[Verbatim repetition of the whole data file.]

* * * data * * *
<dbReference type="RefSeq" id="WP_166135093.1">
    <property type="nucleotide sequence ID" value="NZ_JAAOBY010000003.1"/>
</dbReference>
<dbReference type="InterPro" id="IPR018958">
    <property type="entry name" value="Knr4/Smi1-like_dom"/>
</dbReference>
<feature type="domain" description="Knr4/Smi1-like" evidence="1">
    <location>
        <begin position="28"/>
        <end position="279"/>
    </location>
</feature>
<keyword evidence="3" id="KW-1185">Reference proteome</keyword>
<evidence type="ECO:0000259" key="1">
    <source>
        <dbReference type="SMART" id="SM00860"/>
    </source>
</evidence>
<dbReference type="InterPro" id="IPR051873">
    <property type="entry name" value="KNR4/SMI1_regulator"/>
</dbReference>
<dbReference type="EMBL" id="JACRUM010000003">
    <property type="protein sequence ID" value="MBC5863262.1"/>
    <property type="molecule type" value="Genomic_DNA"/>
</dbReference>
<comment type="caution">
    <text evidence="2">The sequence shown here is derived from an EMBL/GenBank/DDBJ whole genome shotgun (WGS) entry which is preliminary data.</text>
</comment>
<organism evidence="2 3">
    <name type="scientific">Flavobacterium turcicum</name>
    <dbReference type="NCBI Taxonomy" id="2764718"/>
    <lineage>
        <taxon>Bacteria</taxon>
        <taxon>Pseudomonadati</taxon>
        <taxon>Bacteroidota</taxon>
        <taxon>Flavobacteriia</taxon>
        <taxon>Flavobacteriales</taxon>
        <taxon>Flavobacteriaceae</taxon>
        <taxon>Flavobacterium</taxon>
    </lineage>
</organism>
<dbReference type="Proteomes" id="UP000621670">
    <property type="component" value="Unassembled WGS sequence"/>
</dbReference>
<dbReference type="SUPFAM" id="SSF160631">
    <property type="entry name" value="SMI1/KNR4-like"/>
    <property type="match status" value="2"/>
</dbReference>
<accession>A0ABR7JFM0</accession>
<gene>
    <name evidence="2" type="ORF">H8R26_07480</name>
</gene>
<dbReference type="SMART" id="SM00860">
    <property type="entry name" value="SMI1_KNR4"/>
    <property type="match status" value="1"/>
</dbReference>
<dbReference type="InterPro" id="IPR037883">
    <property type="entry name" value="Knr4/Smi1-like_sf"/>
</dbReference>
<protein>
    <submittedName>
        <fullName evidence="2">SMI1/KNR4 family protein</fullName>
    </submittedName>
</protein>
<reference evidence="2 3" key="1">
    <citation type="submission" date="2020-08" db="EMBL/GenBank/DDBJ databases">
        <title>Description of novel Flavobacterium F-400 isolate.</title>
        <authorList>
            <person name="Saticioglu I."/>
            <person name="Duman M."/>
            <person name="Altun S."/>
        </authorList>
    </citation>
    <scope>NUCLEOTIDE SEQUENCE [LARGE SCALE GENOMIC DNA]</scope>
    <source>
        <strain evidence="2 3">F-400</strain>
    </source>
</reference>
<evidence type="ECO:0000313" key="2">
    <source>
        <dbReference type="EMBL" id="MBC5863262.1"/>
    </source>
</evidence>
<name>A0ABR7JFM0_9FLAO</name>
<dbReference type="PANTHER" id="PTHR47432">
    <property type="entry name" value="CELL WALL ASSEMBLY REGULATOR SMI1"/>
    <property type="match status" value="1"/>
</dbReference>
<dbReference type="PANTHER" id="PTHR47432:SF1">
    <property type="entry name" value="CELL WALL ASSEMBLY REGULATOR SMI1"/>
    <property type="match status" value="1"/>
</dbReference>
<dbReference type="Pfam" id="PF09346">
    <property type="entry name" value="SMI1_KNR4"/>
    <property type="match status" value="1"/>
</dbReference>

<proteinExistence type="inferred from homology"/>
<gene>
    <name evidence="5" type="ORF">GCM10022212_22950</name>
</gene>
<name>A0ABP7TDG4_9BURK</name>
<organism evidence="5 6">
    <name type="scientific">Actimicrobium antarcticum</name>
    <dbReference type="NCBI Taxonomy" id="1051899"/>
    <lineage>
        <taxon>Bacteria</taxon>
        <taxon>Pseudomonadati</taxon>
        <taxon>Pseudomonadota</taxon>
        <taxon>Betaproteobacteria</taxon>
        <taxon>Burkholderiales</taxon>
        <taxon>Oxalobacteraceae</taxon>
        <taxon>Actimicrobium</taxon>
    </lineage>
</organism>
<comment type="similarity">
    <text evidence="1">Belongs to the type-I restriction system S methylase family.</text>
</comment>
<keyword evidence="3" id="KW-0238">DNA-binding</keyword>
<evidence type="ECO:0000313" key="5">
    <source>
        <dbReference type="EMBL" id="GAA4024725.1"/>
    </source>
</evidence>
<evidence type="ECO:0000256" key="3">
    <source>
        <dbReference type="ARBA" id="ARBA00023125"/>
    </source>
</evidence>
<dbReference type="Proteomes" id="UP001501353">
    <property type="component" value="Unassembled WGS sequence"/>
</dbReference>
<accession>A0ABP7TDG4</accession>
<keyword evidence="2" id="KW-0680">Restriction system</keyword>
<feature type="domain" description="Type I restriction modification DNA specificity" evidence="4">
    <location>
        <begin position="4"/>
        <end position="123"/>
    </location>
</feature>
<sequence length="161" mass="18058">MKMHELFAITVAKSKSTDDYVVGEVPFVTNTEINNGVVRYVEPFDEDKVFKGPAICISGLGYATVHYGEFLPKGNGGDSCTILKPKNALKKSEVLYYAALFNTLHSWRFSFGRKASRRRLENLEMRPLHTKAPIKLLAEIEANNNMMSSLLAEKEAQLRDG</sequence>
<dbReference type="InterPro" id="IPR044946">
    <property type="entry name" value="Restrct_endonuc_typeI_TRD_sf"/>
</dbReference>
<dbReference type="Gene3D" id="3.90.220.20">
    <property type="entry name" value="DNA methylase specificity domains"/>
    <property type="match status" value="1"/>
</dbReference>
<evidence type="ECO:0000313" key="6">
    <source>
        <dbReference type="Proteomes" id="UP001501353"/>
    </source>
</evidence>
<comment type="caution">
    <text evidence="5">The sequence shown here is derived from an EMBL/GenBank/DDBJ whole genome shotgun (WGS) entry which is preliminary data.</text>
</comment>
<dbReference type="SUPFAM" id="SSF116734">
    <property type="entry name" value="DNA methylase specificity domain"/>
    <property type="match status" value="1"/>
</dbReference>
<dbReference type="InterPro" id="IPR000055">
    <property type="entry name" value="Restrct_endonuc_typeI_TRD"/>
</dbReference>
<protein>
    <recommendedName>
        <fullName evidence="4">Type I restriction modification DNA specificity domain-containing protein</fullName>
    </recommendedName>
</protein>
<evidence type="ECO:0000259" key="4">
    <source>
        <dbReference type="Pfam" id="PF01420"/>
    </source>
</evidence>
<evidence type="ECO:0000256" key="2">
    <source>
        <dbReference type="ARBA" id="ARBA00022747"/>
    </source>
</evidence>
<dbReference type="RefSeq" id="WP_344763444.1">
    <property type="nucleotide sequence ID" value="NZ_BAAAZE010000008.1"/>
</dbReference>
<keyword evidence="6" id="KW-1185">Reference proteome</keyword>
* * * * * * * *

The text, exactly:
<dbReference type="RefSeq" id="WP_166135093.1">
    <property type="nucleotide sequence ID" value="NZ_JAAOBY010000003.1"/>
</dbReference>
<dbReference type="InterPro" id="IPR018958">
    <property type="entry name" value="Knr4/Smi1-like_dom"/>
</dbReference>
<feature type="domain" description="Knr4/Smi1-like" evidence="1">
    <location>
        <begin position="28"/>
        <end position="279"/>
    </location>
</feature>
<keyword evidence="3" id="KW-1185">Reference proteome</keyword>
<evidence type="ECO:0000259" key="1">
    <source>
        <dbReference type="SMART" id="SM00860"/>
    </source>
</evidence>
<dbReference type="InterPro" id="IPR051873">
    <property type="entry name" value="KNR4/SMI1_regulator"/>
</dbReference>
<dbReference type="EMBL" id="JACRUM010000003">
    <property type="protein sequence ID" value="MBC5863262.1"/>
    <property type="molecule type" value="Genomic_DNA"/>
</dbReference>
<comment type="caution">
    <text evidence="2">The sequence shown here is derived from an EMBL/GenBank/DDBJ whole genome shotgun (WGS) entry which is preliminary data.</text>
</comment>
<organism evidence="2 3">
    <name type="scientific">Flavobacterium turcicum</name>
    <dbReference type="NCBI Taxonomy" id="2764718"/>
    <lineage>
        <taxon>Bacteria</taxon>
        <taxon>Pseudomonadati</taxon>
        <taxon>Bacteroidota</taxon>
        <taxon>Flavobacteriia</taxon>
        <taxon>Flavobacteriales</taxon>
        <taxon>Flavobacteriaceae</taxon>
        <taxon>Flavobacterium</taxon>
    </lineage>
</organism>
<dbReference type="Proteomes" id="UP000621670">
    <property type="component" value="Unassembled WGS sequence"/>
</dbReference>
<dbReference type="SUPFAM" id="SSF160631">
    <property type="entry name" value="SMI1/KNR4-like"/>
    <property type="match status" value="2"/>
</dbReference>
<accession>A0ABR7JFM0</accession>
<gene>
    <name evidence="2" type="ORF">H8R26_07480</name>
</gene>
<dbReference type="SMART" id="SM00860">
    <property type="entry name" value="SMI1_KNR4"/>
    <property type="match status" value="1"/>
</dbReference>
<dbReference type="InterPro" id="IPR037883">
    <property type="entry name" value="Knr4/Smi1-like_sf"/>
</dbReference>
<protein>
    <submittedName>
        <fullName evidence="2">SMI1/KNR4 family protein</fullName>
    </submittedName>
</protein>
<reference evidence="2 3" key="1">
    <citation type="submission" date="2020-08" db="EMBL/GenBank/DDBJ databases">
        <title>Description of novel Flavobacterium F-400 isolate.</title>
        <authorList>
            <person name="Saticioglu I."/>
            <person name="Duman M."/>
            <person name="Altun S."/>
        </authorList>
    </citation>
    <scope>NUCLEOTIDE SEQUENCE [LARGE SCALE GENOMIC DNA]</scope>
    <source>
        <strain evidence="2 3">F-400</strain>
    </source>
</reference>
<evidence type="ECO:0000313" key="2">
    <source>
        <dbReference type="EMBL" id="MBC5863262.1"/>
    </source>
</evidence>
<name>A0ABR7JFM0_9FLAO</name>
<dbReference type="PANTHER" id="PTHR47432">
    <property type="entry name" value="CELL WALL ASSEMBLY REGULATOR SMI1"/>
    <property type="match status" value="1"/>
</dbReference>
<dbReference type="PANTHER" id="PTHR47432:SF1">
    <property type="entry name" value="CELL WALL ASSEMBLY REGULATOR SMI1"/>
    <property type="match status" value="1"/>
</dbReference>
<dbReference type="Pfam" id="PF09346">
    <property type="entry name" value="SMI1_KNR4"/>
    <property type="match status" value="1"/>
</dbReference>

<proteinExistence type="inferred from homology"/>
<gene>
    <name evidence="5" type="ORF">GCM10022212_22950</name>
</gene>
<name>A0ABP7TDG4_9BURK</name>
<organism evidence="5 6">
    <name type="scientific">Actimicrobium antarcticum</name>
    <dbReference type="NCBI Taxonomy" id="1051899"/>
    <lineage>
        <taxon>Bacteria</taxon>
        <taxon>Pseudomonadati</taxon>
        <taxon>Pseudomonadota</taxon>
        <taxon>Betaproteobacteria</taxon>
        <taxon>Burkholderiales</taxon>
        <taxon>Oxalobacteraceae</taxon>
        <taxon>Actimicrobium</taxon>
    </lineage>
</organism>
<comment type="similarity">
    <text evidence="1">Belongs to the type-I restriction system S methylase family.</text>
</comment>
<keyword evidence="3" id="KW-0238">DNA-binding</keyword>
<evidence type="ECO:0000313" key="5">
    <source>
        <dbReference type="EMBL" id="GAA4024725.1"/>
    </source>
</evidence>
<evidence type="ECO:0000256" key="3">
    <source>
        <dbReference type="ARBA" id="ARBA00023125"/>
    </source>
</evidence>
<dbReference type="Proteomes" id="UP001501353">
    <property type="component" value="Unassembled WGS sequence"/>
</dbReference>
<accession>A0ABP7TDG4</accession>
<keyword evidence="2" id="KW-0680">Restriction system</keyword>
<feature type="domain" description="Type I restriction modification DNA specificity" evidence="4">
    <location>
        <begin position="4"/>
        <end position="123"/>
    </location>
</feature>
<sequence length="161" mass="18058">MKMHELFAITVAKSKSTDDYVVGEVPFVTNTEINNGVVRYVEPFDEDKVFKGPAICISGLGYATVHYGEFLPKGNGGDSCTILKPKNALKKSEVLYYAALFNTLHSWRFSFGRKASRRRLENLEMRPLHTKAPIKLLAEIEANNNMMSSLLAEKEAQLRDG</sequence>
<dbReference type="InterPro" id="IPR044946">
    <property type="entry name" value="Restrct_endonuc_typeI_TRD_sf"/>
</dbReference>
<dbReference type="Gene3D" id="3.90.220.20">
    <property type="entry name" value="DNA methylase specificity domains"/>
    <property type="match status" value="1"/>
</dbReference>
<evidence type="ECO:0000313" key="6">
    <source>
        <dbReference type="Proteomes" id="UP001501353"/>
    </source>
</evidence>
<comment type="caution">
    <text evidence="5">The sequence shown here is derived from an EMBL/GenBank/DDBJ whole genome shotgun (WGS) entry which is preliminary data.</text>
</comment>
<dbReference type="SUPFAM" id="SSF116734">
    <property type="entry name" value="DNA methylase specificity domain"/>
    <property type="match status" value="1"/>
</dbReference>
<dbReference type="InterPro" id="IPR000055">
    <property type="entry name" value="Restrct_endonuc_typeI_TRD"/>
</dbReference>
<protein>
    <recommendedName>
        <fullName evidence="4">Type I restriction modification DNA specificity domain-containing protein</fullName>
    </recommendedName>
</protein>
<evidence type="ECO:0000259" key="4">
    <source>
        <dbReference type="Pfam" id="PF01420"/>
    </source>
</evidence>
<evidence type="ECO:0000256" key="2">
    <source>
        <dbReference type="ARBA" id="ARBA00022747"/>
    </source>
</evidence>
<dbReference type="RefSeq" id="WP_344763444.1">
    <property type="nucleotide sequence ID" value="NZ_BAAAZE010000008.1"/>
</dbReference>
<keyword evidence="6" id="KW-1185">Reference proteome</keyword>